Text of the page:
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April 22, 2003

Group fosters scholarly pursuits

From: Salem Statesman Journal,OR - Apr 22, 2003

Group members create scholarships for Western Oregon students.

Statesman Journal
April 22, 2003

MONMOUTH — Providing scholarships is one goal for the Western Oregon University Emeritus Society; the other is stimulating the members' minds.

However, intellectual pursuits aren't what has made the group stand out lately.

"I think we are more prominent right now because of the lack of funding for higher education, and we give scholarships," said Dorothy Garrett, liaison between the group and WOU.

All of the group's membership fees go toward the scholarship fund, which provides at least two $500 scholarships each year.

If more members join, the amount could increase.

Each of the 45 Emeritus Society members pays an annual fee of $30.

Ben Polly, 20, is one of the two students at WOU who was awarded a scholarship for this school year.

He is majoring in American Sign Language and English and minoring in health.

The scholarships are awarded based on an essay written by the student.

Garrett said the group also requires that the student be beyond his or her freshman year in college. Polly is a sophomore.

He said he first became interested in American Sign Language in his hometown of Puyallup, Wash.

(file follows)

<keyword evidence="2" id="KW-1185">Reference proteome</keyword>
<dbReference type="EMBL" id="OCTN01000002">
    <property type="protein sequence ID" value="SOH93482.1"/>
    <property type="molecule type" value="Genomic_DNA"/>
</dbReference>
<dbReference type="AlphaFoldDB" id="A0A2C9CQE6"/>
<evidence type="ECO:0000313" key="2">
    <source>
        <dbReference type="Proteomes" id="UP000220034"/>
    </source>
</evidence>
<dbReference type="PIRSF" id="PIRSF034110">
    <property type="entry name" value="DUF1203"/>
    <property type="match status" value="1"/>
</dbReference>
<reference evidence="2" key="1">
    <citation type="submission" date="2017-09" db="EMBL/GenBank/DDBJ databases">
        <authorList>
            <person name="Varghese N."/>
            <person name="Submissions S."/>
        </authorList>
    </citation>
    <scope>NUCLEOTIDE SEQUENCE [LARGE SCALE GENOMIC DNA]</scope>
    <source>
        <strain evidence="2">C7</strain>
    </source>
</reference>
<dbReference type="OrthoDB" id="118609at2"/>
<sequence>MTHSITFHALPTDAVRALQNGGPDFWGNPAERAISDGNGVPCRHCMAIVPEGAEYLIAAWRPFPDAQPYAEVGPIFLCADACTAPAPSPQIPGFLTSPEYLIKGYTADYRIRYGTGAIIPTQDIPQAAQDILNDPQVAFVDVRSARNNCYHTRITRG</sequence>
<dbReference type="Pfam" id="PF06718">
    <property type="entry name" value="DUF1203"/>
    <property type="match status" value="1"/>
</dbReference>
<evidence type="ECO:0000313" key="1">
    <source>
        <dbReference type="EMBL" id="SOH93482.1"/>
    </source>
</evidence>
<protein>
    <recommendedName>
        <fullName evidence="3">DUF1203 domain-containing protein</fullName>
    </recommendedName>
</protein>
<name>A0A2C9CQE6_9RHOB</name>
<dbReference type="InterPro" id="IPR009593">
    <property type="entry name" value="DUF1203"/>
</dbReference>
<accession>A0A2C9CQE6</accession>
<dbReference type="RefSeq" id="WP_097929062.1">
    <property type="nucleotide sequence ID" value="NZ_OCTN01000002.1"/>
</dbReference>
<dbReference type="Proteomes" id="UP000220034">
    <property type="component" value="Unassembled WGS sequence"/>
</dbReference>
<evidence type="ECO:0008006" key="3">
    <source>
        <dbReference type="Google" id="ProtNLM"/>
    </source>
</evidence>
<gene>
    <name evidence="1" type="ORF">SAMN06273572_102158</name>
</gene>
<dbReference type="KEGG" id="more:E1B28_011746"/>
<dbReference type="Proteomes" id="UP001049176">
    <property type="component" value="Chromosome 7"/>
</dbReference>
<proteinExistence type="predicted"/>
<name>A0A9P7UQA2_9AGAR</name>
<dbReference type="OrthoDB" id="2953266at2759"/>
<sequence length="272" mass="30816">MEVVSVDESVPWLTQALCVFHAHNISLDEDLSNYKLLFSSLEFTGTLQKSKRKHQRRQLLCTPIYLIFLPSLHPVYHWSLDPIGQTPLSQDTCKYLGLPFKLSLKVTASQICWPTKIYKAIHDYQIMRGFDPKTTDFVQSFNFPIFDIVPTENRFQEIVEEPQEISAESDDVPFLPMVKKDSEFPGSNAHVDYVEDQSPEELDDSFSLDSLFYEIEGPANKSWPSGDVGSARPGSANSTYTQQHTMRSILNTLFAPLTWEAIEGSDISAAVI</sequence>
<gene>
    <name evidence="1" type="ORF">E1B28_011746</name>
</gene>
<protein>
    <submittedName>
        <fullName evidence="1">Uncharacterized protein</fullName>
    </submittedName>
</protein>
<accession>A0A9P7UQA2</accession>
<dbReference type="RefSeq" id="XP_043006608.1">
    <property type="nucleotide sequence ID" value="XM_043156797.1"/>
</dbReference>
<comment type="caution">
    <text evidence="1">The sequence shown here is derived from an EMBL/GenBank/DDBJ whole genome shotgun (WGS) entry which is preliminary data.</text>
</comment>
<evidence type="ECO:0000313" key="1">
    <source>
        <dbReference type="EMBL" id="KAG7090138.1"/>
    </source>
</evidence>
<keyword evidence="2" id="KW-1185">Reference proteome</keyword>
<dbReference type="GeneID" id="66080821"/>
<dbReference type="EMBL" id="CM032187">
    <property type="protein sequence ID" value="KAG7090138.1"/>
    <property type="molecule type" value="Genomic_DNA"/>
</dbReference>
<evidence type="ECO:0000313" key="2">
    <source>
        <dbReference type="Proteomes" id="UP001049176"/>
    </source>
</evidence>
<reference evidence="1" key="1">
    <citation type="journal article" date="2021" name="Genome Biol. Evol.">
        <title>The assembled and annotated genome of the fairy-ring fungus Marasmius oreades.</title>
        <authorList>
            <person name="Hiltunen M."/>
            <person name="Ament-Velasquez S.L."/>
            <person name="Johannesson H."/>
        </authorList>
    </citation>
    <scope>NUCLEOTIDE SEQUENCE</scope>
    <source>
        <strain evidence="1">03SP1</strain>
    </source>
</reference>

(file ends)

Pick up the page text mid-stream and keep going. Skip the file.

"I started communicating with the deaf community, and many of them encouraged me to continue," Polly said.

He is in his third year of learning the language and now is sharing his sign language skills by tutoring 7-year-old Kaylee Milholland.

"She is learning basic vocabulary," Polly said. "Her mom, who was in one of my classes, asked me to teach it to her.

"Learning the language creates opportunities for her," he said.

Creating opportunities is perhaps one way of explaining the Emeritus Society's other goal: expanding members' minds.

"It is a different kind of social group," said JoAnn King, co-president of the Emeritus Society. "You don't play cards. People are interested in staying active mentally; it never gets dull."

Inviting speakers to the group's meetings and taking trips to events are a couple of examples of how the Emeritus Society keeps active minds.

Ruth Strand, co-president of the society, said, "In March we had one of WOU's former art professors come in and talk about impressionists, then we went on a trip to the Portland Art Museum."

The Emeritus Society originally was made up of retired faculty members, but when the group found itself with a diminishing membership, it opened itself up to the public.

Garrett said that members now come from varied backgrounds.

Nine are WOU retirees, but being associated with the university is not a requirement for joining the group, nor is living in Monmouth. Members can live anywhere in the vicinity.

"It's one of the most enjoyable groups I've ever been a part of because people don't complain very much," King said. "And that's unusual."

Jody Lawrence-Turner can be reached at (503) 399-6721.

Copyright 2003 Statesman Journal, Salem, Oregon